Get real on guns
In other countries, people suffer from mental health issues. Those countries do not have mass murders every week.
Other countries have angry youth bent on social revenge. They don’t have gun outlets where it is permissible to sell assault rifles to troubled 18-year-olds.
Other countries have a gun culture. Those countries have managed to ban 30-round clips and semi-automatic military-style weapons.
Why are we the only country in the world where slaughtering school children and murdering shoppers has become commonplace? Why is the U.S. so broken when it comes to regulating guns?
A study tracking public assaults from 1994-2019 in which four or more people died found that the U.S. had nearly three times the number of mass shootings as the next 17 countries combined. If the record is expanded from before 1994 to 2022, the disparity is even more shocking. And yet our political leaders seem paralyzed to enact commonsense regulation.
“... since 1975, more Americans have died from guns – including suicides, murders and accidents – than in all the wars in United States history, going back to the American Revolution,” writes New York Times columnist Nicolas Kristoff. That is an appalling statistic. Is that the freedom the Second Amendment guarantees?
“Guns don’t kill people. People kill people.” Remember that old saw? People who kill people use guns. That’s the bitter reality. Limit the availability of guns, and gun violence decreases. Here’s a thought experiment from Times journalist German Lopez, paraphrased:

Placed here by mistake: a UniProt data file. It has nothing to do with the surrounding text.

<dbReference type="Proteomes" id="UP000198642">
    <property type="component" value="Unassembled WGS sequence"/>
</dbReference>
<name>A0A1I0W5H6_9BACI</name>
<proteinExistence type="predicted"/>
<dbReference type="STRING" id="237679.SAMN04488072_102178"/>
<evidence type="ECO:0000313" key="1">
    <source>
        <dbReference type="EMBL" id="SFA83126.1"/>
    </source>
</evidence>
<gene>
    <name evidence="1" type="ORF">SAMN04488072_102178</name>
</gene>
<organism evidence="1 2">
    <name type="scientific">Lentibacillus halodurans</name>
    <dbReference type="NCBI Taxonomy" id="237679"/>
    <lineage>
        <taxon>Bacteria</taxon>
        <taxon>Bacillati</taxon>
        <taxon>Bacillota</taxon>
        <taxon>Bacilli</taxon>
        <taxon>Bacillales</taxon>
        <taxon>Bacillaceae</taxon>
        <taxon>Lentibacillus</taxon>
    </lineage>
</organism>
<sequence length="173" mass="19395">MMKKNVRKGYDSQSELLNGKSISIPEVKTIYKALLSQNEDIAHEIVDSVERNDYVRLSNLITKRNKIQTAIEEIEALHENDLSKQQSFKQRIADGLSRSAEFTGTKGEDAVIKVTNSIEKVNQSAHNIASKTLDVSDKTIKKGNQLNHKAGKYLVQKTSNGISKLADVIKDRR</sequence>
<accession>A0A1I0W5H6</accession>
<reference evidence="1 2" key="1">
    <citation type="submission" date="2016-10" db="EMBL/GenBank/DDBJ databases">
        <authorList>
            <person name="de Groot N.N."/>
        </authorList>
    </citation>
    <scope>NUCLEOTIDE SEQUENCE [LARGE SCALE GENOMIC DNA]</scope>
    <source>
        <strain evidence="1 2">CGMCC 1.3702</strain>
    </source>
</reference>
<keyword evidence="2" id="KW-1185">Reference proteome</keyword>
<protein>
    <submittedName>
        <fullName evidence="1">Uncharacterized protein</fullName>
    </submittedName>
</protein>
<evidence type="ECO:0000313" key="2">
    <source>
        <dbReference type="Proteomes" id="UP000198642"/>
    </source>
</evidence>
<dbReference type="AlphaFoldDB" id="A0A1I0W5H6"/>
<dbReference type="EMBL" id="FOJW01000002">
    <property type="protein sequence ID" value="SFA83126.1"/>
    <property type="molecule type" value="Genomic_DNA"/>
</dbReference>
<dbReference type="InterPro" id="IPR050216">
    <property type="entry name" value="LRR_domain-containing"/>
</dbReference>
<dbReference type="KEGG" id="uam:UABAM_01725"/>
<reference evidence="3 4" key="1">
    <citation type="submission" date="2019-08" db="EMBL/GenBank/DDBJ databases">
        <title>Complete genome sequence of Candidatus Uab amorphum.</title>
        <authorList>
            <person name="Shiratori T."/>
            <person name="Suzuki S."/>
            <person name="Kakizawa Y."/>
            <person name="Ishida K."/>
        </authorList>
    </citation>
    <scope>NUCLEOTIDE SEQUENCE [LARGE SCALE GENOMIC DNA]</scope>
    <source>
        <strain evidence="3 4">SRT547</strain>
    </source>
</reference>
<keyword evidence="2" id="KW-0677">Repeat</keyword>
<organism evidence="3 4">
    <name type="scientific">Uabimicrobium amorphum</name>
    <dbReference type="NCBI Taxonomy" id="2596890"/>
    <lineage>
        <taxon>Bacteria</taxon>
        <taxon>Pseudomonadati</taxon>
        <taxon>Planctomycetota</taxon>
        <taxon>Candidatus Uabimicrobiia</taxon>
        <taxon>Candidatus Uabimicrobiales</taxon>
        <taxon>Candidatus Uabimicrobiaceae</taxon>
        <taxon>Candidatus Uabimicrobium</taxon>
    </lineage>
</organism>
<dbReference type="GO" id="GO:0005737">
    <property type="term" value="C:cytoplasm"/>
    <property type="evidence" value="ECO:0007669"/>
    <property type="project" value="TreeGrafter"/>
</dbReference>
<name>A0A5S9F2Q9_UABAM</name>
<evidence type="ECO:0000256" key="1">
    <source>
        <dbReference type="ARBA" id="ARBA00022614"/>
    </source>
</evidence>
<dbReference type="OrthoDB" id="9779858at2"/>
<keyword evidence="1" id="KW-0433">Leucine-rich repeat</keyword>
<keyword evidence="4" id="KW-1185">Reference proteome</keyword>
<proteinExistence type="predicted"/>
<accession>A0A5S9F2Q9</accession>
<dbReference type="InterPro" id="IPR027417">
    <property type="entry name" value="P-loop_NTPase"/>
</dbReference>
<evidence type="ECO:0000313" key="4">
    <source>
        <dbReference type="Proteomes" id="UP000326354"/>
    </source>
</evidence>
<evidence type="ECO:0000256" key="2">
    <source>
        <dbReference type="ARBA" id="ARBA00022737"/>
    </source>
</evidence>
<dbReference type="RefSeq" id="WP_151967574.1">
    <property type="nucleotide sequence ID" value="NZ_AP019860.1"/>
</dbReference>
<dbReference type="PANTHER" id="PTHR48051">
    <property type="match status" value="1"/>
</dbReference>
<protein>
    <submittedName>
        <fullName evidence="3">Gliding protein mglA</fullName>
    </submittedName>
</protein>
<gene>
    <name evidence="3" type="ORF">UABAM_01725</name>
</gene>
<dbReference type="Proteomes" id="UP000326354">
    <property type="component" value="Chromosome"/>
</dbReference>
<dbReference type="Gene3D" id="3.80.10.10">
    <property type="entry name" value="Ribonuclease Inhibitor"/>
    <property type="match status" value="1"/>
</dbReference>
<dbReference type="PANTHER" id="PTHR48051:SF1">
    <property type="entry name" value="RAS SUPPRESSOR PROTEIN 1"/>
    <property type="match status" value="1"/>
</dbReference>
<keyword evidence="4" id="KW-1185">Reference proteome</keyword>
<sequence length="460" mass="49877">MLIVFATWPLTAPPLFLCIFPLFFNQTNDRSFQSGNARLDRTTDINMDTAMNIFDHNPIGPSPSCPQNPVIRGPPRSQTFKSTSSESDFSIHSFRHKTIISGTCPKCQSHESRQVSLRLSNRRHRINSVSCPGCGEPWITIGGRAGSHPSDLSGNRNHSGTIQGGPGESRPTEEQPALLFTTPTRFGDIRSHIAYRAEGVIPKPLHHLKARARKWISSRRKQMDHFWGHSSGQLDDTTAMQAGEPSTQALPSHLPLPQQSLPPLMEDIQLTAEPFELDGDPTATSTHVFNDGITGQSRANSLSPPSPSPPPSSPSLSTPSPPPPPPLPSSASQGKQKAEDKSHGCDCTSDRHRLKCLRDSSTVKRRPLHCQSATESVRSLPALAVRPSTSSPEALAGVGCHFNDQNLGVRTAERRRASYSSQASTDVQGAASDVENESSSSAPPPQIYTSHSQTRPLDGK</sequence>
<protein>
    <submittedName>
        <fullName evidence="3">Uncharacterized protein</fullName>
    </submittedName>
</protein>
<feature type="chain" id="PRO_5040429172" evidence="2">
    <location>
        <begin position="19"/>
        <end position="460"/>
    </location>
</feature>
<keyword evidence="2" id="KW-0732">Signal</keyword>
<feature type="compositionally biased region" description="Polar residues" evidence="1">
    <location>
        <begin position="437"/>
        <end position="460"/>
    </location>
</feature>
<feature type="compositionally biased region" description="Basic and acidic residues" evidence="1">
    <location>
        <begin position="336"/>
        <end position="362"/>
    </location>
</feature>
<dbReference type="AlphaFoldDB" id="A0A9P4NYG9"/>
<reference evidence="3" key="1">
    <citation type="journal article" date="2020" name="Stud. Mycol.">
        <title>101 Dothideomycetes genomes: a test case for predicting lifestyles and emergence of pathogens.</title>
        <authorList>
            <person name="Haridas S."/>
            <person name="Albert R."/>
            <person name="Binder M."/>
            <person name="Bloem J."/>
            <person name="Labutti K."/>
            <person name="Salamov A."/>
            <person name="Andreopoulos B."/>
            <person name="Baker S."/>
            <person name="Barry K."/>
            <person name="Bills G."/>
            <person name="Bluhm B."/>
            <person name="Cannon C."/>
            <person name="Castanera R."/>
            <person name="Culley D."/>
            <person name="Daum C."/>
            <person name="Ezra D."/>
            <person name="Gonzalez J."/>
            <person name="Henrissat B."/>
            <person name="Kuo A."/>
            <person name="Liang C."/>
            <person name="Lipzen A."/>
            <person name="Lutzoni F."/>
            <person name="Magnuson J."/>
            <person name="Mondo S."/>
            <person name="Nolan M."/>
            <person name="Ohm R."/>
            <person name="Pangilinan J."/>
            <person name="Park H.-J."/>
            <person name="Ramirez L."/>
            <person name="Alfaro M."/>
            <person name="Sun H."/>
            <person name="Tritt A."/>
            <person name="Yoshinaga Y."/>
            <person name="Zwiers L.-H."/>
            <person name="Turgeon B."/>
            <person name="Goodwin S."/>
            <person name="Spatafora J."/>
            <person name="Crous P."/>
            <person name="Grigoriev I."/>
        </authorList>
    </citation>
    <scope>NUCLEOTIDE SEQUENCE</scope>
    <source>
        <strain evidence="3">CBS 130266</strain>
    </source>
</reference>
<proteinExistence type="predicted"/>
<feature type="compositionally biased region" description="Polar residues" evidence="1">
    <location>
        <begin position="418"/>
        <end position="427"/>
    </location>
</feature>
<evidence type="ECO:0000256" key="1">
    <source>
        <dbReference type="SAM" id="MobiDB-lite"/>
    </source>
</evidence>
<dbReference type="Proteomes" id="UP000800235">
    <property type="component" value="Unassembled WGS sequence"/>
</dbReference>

• If more toasters are available, more people would use toasters.
• If more cars are available, more people would use cars.
Now put guns in that sentence. It’s obvious to the point of banality.
If more guns are available, more people would use guns. But in the U.S., stating the obvious has become a political landmine. Limit gun availability, and shootings of all types decrease. That is irrefutable. Nobody is calling for a gun-free nation. Yet, gun advocates put more value on the broadest possible interpretation of a minor freedom granted by the Second Amendment than they do blood-soaked classrooms and body-strewn churches and grocery stores. Such priorities question everything a society based on morality and the rule of law values. Because some nut job was able to buy an assault weapon and 200 rounds of ammo, another dozen families are plunged into grief. Why do we allow such senseless, preventable tragedy to continue stalking our land?
We’ve tried sending “thoughts and prayers” to victims of gun violence. It hasn’t worked. Let’s try another approach. We cannot stop gun violence, but we can dramatically decrease it through common-sense regulation, including:
1. Stringent mandatory background checks and a week-long waiting period. Impulse shootings would disappear.
2. Red flag laws – A court-ordered temporary confiscation of guns and ammunition from those threatening themselves or others. Nineteen states and the District of Columbia have enacted such laws. Why hasn’t every state?
3. Age restrictions – people must be at least 21 years old to buy any weapon and at least 25 if the buyer has a drug, alcohol or violence conviction. A disproportionate number of mass killings are committed by young men.
4. No sales to anyone with a history of threats or violence.
5. Ban on assault style weapons and multiple round clips. These weapons are designed for use in a military conflict. They have no place in our society.
How do any of these proposals place an unfair burden on law-abiding gun owners?
Politicians claim enacting gun legislation would be “political suicide.” The political suicide of every politician is preferable to the homicide of one more 10-year-old who went to school thinking she was safe.
– john van becay, Aurora